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dc.contributor.authorBailey, Steve
dc.date.accessioned2014-06-26T23:50:24Z
dc.date.available2014-06-26T23:50:24Z
dc.date.issued2010
dc.identifier.urihttps://hdl.handle.net/10182/6087
dc.descriptionThe New Zealand Kellogg Rural Leaders Programme develops emerging agribusiness leaders to help shape the future of New Zealand agribusiness and rural affairs. Lincoln University has been involved with this leaders programme since 1979 when it was launched with a grant from the Kellogg Foundation, USA.en
dc.description.abstractOver the years farmers within the Bay of Plenty had little problems or restrictions in accessing water for running their business. However times have changed and the diversification of our business into both dairy and horticulture has increased our requirements for water. The opportunity to diversify our dairy farm to include horticulture has been mirrored across many properties within the Bay of Plenty, and in particular within the Western Bay of Plenty. Fertile volcanic soil, high rainfall and relatively flat terrain, have encouraged the increased intensification of land use for horticulture and dairy. In addition, significant urban population growth over the last 10 years has seen water demand more than double over this period. Like so many industries throughout the country, farmers and orchardists within the Western Bay of Plenty find themselves becoming more accountable to government legislation and policies, and in particular the Resource Management Act (RMA). In 2001 Regional Councils were given power of general competence under the RMA, which gives them the authority to issue and police water consents. As the urban sprawl and industrial development increase so does competition for the resources. The Land and Water Forum is looking to come up with solutions for the nation as a whole and collaboratively. The Bay of Plenty has its own unique culture, geography demographics and it is to this point I look to identify how water users, in particular those in the district of the Western Bay of Plenty, could improve some of the issues they see as a concern going forward. So in a region with an abundance of water there is a sense that we are on the brink of a frantic water grab and what is the conversation between users and council?en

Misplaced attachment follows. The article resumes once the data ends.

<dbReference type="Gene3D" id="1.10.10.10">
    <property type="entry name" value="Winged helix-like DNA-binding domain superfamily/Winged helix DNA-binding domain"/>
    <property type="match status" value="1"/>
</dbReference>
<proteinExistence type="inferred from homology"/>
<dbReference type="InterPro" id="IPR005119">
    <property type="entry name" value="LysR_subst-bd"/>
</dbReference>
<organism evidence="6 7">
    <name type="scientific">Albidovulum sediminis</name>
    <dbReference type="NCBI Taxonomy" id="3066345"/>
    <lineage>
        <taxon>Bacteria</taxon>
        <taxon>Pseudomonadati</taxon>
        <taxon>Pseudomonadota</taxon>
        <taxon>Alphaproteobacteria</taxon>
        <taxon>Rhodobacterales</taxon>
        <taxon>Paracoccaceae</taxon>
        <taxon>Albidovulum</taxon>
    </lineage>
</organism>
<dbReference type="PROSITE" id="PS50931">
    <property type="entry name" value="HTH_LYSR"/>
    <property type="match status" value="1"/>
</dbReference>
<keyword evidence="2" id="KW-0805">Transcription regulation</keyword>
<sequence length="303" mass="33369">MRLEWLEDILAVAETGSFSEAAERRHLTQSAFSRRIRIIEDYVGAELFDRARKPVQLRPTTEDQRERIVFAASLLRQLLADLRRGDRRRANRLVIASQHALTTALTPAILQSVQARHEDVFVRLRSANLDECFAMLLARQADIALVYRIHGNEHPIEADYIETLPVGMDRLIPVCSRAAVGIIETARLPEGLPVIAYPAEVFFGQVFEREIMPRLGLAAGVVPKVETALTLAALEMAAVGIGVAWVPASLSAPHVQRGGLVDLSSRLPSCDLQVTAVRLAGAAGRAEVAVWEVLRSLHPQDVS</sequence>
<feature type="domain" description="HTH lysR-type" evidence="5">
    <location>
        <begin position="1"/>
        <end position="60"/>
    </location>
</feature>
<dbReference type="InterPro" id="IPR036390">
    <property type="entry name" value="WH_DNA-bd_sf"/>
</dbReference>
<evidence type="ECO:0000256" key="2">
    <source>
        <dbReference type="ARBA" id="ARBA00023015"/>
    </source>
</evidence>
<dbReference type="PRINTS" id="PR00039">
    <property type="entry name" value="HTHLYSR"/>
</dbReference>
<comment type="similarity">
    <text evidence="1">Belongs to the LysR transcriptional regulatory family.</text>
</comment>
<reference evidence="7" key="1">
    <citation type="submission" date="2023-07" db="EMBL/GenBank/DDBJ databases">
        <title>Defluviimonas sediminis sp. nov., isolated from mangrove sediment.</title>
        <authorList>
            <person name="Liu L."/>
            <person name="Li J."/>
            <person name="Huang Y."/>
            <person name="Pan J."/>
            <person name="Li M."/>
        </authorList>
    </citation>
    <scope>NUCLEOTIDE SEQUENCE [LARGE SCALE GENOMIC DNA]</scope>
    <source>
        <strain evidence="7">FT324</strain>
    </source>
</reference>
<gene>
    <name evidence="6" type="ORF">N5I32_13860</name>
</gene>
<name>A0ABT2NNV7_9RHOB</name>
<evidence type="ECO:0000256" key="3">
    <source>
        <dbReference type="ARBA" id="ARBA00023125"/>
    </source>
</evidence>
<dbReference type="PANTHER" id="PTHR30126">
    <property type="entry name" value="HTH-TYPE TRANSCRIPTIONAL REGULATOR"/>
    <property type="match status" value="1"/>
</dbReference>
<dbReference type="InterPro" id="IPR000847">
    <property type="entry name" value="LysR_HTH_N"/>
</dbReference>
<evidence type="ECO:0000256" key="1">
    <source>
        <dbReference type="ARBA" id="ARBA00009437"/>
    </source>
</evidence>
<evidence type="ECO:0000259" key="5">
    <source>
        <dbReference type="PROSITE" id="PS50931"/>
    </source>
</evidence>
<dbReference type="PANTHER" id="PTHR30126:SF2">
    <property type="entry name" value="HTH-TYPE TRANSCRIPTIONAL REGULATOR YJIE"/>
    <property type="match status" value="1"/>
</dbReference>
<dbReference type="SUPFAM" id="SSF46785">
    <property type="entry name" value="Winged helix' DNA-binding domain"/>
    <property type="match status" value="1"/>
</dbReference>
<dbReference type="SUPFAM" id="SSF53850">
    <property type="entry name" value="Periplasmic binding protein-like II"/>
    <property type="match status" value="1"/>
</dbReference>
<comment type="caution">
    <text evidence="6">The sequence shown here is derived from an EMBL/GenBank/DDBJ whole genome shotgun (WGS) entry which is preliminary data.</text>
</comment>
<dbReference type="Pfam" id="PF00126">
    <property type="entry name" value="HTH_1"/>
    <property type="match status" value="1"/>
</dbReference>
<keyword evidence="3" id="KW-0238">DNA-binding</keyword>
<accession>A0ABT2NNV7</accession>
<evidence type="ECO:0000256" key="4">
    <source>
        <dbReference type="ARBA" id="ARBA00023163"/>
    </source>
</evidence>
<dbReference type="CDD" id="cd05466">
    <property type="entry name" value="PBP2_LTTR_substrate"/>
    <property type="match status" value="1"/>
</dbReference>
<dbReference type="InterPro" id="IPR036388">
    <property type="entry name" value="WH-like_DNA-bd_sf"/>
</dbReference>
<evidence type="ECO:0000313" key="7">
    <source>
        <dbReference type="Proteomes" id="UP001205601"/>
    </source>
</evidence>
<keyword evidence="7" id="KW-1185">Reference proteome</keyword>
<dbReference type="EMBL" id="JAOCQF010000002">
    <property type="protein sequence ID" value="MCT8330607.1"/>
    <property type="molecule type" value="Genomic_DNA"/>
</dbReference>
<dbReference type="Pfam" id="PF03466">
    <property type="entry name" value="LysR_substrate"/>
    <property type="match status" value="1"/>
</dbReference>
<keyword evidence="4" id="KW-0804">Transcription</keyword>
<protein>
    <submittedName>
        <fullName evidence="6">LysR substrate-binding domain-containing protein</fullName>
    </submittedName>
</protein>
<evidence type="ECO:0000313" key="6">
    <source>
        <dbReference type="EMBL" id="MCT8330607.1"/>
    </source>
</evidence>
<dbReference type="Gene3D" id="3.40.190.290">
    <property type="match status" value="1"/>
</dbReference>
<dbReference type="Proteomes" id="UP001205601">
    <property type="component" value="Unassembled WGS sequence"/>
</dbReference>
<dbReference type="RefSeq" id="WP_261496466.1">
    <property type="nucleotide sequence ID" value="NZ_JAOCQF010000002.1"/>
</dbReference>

dc.language.isoenen
dc.publisherLincoln University. Faculty of Commerce. Kellogg Rural Leaders Programme.en
dc.relation.ispartofseriesKellogg Rural Leaders Programme reporten
dc.rightsCopyright © The Author.en
dc.subjectwater useen
dc.subjectBay of Plentyen
dc.subjectland intensificationen
dc.subjectwater demanden
dc.subjectResource Management Acten
dc.titleLocal water graben
dc.typeMonographen
lu.contributor.unitKellogg Rural Leadersen
dc.rights.accessRightsThis Kellogg Rural Leaders Programme report can be viewed only by current staff and students of Lincoln University.en
dc.subject.anzsrc050209 Natural Resource Managementen
dc.subject.anzsrc050205 Environmental Managementen
dc.subject.anzsrc0701 Agriculture, Land and Farm Managementen


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